I've often heard The Smiths described as the greatest British band of the past twenty (or so) summers.
But just look at the guys.
If anything, these guys look like a bunch of high school computer hackers trying desperately to fit in with the "in" crowd. With their wife beaters, tight mom-jeans for guys, and let's not forget that hair, The Smiths weren't exactly the most styling group there was. They're like the opposite of depressing.
Which is quite ironic, actually. The Smiths put out one of the mopiest albums of all time back in '86, following two majorly successful and wonderful albums. The Queen is Dead is described as The Smith's masterpiece, and it's hard to disagree. It's definitely a breath of fresh air after the uber depressing Meat is Murder
, considering as it has a mostly upbeat tempo to the album and the songs don't talk about, well, how meat is murder and if you eat it you're wrong. It seems like the bashing Meat is Murder
took straightened the band up. Instead of embracing their dreary, trudging and depressing habits, The Smiths seemed to shift their attention to creating a class pop album instead of trying to make a difference.
The maturaty becomes evident throughout the album. Instead of focusing on low-leveled, beaten-to-death and extremely repetetive topics as politics, war and vegetarianism (it's more popular than you think), The Smiths take a stab at the record industry's fixation on money (Frankly, Mr. Shankly
), sizes of girls (Some Girls are Bigger than Others
), and, more than once, shift their interests to moody, bleak and painful break up songs (There Is a Light That Never Goes Out
, Never Had No-One Ever
just to name a few). It seems that the guys (or at least Morrissey) have been pushed around a bit by producers and girls alike. However, as bleak as the lyrics get, the music is always striding on the upbeat, joyous and almost inspirational side. This is thanks to Johnny Marr's sharp guitars, switching from reggae-influences (particularily on Frankly, Mr. Shankly
) to clean, faint and quick chord sequences (Bigmouth Strikes Again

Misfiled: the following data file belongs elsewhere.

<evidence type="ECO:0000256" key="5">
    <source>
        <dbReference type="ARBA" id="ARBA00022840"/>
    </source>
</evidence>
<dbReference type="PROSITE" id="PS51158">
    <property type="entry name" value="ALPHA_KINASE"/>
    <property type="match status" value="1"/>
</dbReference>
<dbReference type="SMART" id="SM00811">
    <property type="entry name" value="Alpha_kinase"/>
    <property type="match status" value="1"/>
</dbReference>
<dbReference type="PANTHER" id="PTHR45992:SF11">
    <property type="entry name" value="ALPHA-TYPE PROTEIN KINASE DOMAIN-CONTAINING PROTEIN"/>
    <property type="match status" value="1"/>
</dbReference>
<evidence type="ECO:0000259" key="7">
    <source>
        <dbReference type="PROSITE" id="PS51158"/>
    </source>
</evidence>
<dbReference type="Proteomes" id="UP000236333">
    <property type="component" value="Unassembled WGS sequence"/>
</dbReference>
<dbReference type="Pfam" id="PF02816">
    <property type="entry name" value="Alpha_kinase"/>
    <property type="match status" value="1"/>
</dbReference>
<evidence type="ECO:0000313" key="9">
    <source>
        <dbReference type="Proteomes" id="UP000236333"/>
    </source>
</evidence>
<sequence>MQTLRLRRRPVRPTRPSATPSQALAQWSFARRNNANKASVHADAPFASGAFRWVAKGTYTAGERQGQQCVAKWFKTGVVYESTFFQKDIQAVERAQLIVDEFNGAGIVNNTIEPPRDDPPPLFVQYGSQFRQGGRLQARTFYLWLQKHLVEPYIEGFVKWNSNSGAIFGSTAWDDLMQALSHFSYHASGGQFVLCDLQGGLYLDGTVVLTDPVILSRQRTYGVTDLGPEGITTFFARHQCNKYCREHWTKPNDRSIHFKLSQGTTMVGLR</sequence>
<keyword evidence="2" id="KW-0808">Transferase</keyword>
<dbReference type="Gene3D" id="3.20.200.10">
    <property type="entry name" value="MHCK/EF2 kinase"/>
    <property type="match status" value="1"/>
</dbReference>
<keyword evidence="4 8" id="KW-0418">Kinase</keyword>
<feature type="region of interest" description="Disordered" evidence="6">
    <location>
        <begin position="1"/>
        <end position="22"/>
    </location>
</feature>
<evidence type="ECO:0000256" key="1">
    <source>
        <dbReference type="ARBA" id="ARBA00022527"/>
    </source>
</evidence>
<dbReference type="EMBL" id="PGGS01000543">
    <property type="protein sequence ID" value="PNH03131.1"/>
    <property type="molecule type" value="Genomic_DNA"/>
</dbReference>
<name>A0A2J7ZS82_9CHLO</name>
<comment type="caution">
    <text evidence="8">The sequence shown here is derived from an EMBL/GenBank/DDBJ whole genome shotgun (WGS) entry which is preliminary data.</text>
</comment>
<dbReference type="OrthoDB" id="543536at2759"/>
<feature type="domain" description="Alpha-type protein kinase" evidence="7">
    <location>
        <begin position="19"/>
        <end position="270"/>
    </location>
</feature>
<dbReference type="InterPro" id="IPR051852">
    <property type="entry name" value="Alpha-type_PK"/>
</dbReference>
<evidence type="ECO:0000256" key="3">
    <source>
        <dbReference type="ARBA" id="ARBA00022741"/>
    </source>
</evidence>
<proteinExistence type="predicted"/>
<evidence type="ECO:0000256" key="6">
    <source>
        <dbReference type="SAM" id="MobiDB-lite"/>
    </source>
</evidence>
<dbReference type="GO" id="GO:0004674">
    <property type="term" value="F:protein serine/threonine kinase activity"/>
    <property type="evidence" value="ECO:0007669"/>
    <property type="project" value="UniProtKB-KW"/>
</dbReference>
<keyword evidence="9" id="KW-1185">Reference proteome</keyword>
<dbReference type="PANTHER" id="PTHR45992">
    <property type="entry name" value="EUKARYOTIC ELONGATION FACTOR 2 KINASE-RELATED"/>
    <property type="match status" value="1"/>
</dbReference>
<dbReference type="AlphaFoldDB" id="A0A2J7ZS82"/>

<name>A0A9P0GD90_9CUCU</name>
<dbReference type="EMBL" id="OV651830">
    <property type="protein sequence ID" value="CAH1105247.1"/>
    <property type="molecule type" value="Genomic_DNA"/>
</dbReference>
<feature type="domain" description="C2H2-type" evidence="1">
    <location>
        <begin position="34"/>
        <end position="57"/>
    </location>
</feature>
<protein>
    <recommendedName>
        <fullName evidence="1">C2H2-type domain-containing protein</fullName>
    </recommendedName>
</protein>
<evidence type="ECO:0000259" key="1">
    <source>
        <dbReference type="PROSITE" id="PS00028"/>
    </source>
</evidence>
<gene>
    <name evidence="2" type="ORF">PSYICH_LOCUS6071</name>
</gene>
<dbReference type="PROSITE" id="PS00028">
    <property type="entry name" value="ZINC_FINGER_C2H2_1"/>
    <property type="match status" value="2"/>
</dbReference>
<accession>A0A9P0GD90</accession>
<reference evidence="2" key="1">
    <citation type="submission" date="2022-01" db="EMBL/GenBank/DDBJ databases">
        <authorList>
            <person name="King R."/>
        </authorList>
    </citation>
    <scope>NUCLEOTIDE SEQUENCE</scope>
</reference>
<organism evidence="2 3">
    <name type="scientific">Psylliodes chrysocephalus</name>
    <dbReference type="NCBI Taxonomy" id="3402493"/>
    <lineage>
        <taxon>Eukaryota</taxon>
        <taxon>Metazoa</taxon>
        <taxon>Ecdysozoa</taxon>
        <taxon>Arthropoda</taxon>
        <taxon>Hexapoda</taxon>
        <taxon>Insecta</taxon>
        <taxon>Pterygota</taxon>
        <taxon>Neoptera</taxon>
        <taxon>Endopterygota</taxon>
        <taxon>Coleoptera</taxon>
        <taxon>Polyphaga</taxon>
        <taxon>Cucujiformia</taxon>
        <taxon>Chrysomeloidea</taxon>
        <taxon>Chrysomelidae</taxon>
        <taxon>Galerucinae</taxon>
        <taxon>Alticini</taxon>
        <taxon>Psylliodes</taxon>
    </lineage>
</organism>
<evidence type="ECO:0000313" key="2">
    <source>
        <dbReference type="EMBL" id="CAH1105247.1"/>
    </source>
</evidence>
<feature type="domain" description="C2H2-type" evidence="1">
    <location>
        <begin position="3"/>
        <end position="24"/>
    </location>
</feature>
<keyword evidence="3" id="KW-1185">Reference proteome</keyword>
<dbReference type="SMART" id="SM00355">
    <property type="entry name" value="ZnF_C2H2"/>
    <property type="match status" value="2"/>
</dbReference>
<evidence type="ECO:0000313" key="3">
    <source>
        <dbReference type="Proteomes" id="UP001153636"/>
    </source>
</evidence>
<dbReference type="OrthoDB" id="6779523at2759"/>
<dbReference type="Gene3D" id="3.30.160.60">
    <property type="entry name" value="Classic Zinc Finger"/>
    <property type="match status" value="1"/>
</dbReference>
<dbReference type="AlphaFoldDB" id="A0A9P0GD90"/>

, the albums most famous single). And while it's already quite evident, it's quite safe to say that without Marr, the lone music director, The Smiths would be deemed just another post-punk group out of it's time. As the rhythm section, built up of Andy Rouke, referred to as "The Bass Player" and Mike Joyce, manning the drums, chug along to the pop melodies, if you listen past the seemingly un-penetrable wall of Morrissey and Marr, you can get quite a pleasent suprise. Especially in Andy's constantly octavating bass patterns and frequent use of scales.
The most overall impressive performance on The Queen is Dead
undoubtedly gloomy Never Had No One Ever
, which in itself signified that British guitar rock was making a comeback. What we have here is a relatively creepy song about - you guessed it - breakups. While Morrissey moans about the girl who left him behind and him stalking her (to a less threatening extent, if you can believe that), the band seems intent on creating a harrowing and echoing sound that, suprisingly, doesn't wear thin in the least. The chord sequences Johnny uses are, quite frankly (Mr. Shankly, *giggle*), astonishingly beautiful, while poignant with heart-break as well. All in all, this is a brutal, short and incredible listen, and is definitely the highlight of the album. Coming close, however, is the truly epic (yet shockingly short) Frankly, Mr. Shankly